Presentation on theme: "SENSORY PROCESSING AND RELATED BEHAVIORS Dena Hayashino, COTA."— Presentation transcript:
SENSORY PROCESSING AND RELATED BEHAVIORS Dena Hayashino, COTA
OBJECTIVES Participants will: Have a basic understanding of sensory processing. Identify the foundational sensory systems. Recognizing signs of poor sensory processing. Develop strategies to improve behaviors related to sensory processing. Differentiate sensory vs. behavioral issues.
SENSORY PROCESSING What it is: Reacting to the information you take in. Good Processing Able to organize incoming information so it can be used effectively. Poor Processing Over or under reacting to incoming information.
HISTORY OF SENSORY PROCESSING 1963 by Jane Ayres Terms have changed through the years: Sensory Integration Disorder Dysfunction of Sensory Integration Sensory Processing Disorder
SENSORY PROCESS Registration Orientation and attention Organization of a response Execution of a response
THE SENSORY SYSTEMS Proprioception Vestibular Tactile Visual Auditory Olfactory Gustatory
The “Just Right Challenge” Provide child with input they are seeking Keep them from getting too much of what they can’t handle FUN!!!!
PROPRIOCEPTION Processing sensations perceived through the muscles, joint, ligament, tendons and connective tissue. It’s what gives us a sense of body awareness and body position.
SIGNS OF POOR PROPRIOCEPTIVE PROCESSING Tires easily. Stamping feet against the floor when walking. Chews constantly on objects. Frequent tripping or falling. Dressing and other self-help skills could be challenging. Walks on toes
STRATEGIES FOR POOR PROPRIOCEPTIVE PROCESSING Activities that will provide heavy work. Walking and crawling over cushions Bear hugs Providing small spaces for them to go into Pushing and pulling and hanging Gentle “Squashing” games Rough-housing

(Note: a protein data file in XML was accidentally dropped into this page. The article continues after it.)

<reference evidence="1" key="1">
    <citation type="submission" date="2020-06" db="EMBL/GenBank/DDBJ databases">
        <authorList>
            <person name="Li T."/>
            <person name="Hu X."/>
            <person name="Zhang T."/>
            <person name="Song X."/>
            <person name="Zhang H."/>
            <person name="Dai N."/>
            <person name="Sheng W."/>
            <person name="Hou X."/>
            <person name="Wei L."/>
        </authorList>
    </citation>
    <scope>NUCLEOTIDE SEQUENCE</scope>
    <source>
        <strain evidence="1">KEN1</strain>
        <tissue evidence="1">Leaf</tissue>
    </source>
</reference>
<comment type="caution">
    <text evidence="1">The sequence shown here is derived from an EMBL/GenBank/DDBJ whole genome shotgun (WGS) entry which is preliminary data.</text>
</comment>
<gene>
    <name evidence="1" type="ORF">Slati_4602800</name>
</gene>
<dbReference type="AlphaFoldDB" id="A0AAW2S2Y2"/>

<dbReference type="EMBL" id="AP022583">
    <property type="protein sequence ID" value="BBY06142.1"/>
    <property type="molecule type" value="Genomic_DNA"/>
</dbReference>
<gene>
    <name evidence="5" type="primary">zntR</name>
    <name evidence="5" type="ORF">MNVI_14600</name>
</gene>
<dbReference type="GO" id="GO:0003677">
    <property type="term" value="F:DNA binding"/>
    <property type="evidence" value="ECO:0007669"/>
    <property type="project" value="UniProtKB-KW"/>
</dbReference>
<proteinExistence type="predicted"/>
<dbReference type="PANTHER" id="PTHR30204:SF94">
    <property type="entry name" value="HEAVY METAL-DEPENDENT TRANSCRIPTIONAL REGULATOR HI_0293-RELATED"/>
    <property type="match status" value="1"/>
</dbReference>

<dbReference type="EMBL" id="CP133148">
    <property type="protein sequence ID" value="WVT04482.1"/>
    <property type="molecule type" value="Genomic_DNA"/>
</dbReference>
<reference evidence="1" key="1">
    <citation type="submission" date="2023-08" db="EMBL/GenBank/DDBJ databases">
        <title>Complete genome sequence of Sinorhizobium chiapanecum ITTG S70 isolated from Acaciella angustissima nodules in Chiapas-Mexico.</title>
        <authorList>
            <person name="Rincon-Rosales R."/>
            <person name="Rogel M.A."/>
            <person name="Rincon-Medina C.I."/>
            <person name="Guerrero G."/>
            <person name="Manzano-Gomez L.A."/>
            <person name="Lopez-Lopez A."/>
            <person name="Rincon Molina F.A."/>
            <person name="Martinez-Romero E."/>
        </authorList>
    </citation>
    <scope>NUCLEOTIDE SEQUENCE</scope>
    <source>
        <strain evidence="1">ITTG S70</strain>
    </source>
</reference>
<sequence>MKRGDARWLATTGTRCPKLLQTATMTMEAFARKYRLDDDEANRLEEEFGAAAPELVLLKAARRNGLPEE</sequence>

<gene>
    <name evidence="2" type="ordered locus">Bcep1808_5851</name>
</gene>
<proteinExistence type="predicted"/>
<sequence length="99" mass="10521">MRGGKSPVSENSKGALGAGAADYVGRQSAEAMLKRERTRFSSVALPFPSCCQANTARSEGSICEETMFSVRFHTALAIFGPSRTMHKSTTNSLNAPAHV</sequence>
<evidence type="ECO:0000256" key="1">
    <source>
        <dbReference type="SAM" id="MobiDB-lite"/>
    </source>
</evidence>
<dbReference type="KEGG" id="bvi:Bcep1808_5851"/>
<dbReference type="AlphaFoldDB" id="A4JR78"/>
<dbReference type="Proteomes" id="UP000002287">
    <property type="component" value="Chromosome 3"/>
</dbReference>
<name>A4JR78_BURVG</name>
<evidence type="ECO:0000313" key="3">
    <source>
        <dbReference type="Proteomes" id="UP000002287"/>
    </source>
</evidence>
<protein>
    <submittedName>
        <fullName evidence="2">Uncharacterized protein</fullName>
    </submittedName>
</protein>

VESTIBULAR Responds to changes in head position and gravity…the “movement system” Effects: balance, equilibrium responses, muscle tone, coordination of eye and head movements, ability to use both sides of the body together; affects level of alertness.
Signs of Poor Vestibular Processing Dislike being on their stomach Dislikes baby swing Excessive spinning and rocking Excessive running Getting dizzy easily Never gets dizzy
STRATEGIES FOR POOR VESTIBULAR PROCESSING Provide opportunities for movement: Swinging (different swings and positions) Spinning Running Trampoline
TACTILE Sense of touch, includes deep pressure, pain, temperature. Protective touch…self preservation Discriminative touch…lets us know where we’re being touched and what we’re touching.
SIGNS OF POOR TACTILE PROCESSING Bothered by tags and/or certain fabrics. May not want to wear clothes… or may want to be totally covered May not like to be held Won’t touch and explore toys or food. High pain tolerance Dislike daily care routines. Crave touch
STRATEGIES FOR POOR TACTILE PROCESSING Provide a variety of tactile input Messy play activities Opportunities to touch different textures Drying extra long and firm after bath Adding deep pressure to touch Brief but frequent touch if defensiveness Longer deep touch for seekers
SENSORY MODULATION AND BEHAVIOR Difficulty modulating or monitoring the input can cause children to be: over-reactive (explosive/disruptive and avoidant) under-reactive (distracted and withdrawn) sensory seeking (the fidgeters or crashers) difficulty with transitions.
POOR BEHAVIORS Saying something mean or rude to someone Spitting Hitting Pushing Poor manners in general
SO IS IT SENSORY OR BEHAVIOR? If it’s behavior: Circumstances should change it. (example: Child throws a fit when it’s time to ride in the car to daycare, but when it’s time to go to the park, the car ride doesn’t bother them). positive re-enforcement changes it. If it’s sensory: It manifests itself in generalized circumstances.
SO IS IT SENSORY OR BEHAVIOR? It could be a behavior that is learned over time due to less than ideal sensory processing…but poor behavior still shouldn’t be accepted. Don’t punish sensory problems but don’t tolerate bad behavior.
So How Do I Handle It? Temple Grandin offered some suggestions: Make accommodations for sensory problems: Screams when fire alarm rings Tantrums in large supermarket Poor toleration of scratchy clothes Poor hand writing Hyperactivity under fluorescent lights
So How Do I Handle It? Don’t tolerate bad behavior: Being rude Bad table manners Manipulating teacher by having a tantrum Poor grooming or sloppy clothes Laughing at a fat lady swearing
SENSORY DIET A sensory diet is: A planned activity program carried out throughout the child’s day. Activities to maintain an alert and calm body. A tool for behavior management. Most sensory diets focus on providing input to tactile, vestibular and proprioceptive systems.
SENSORY DIET Considerations: What time of day is most challenging What stimulation are they seeking? What are they avoiding?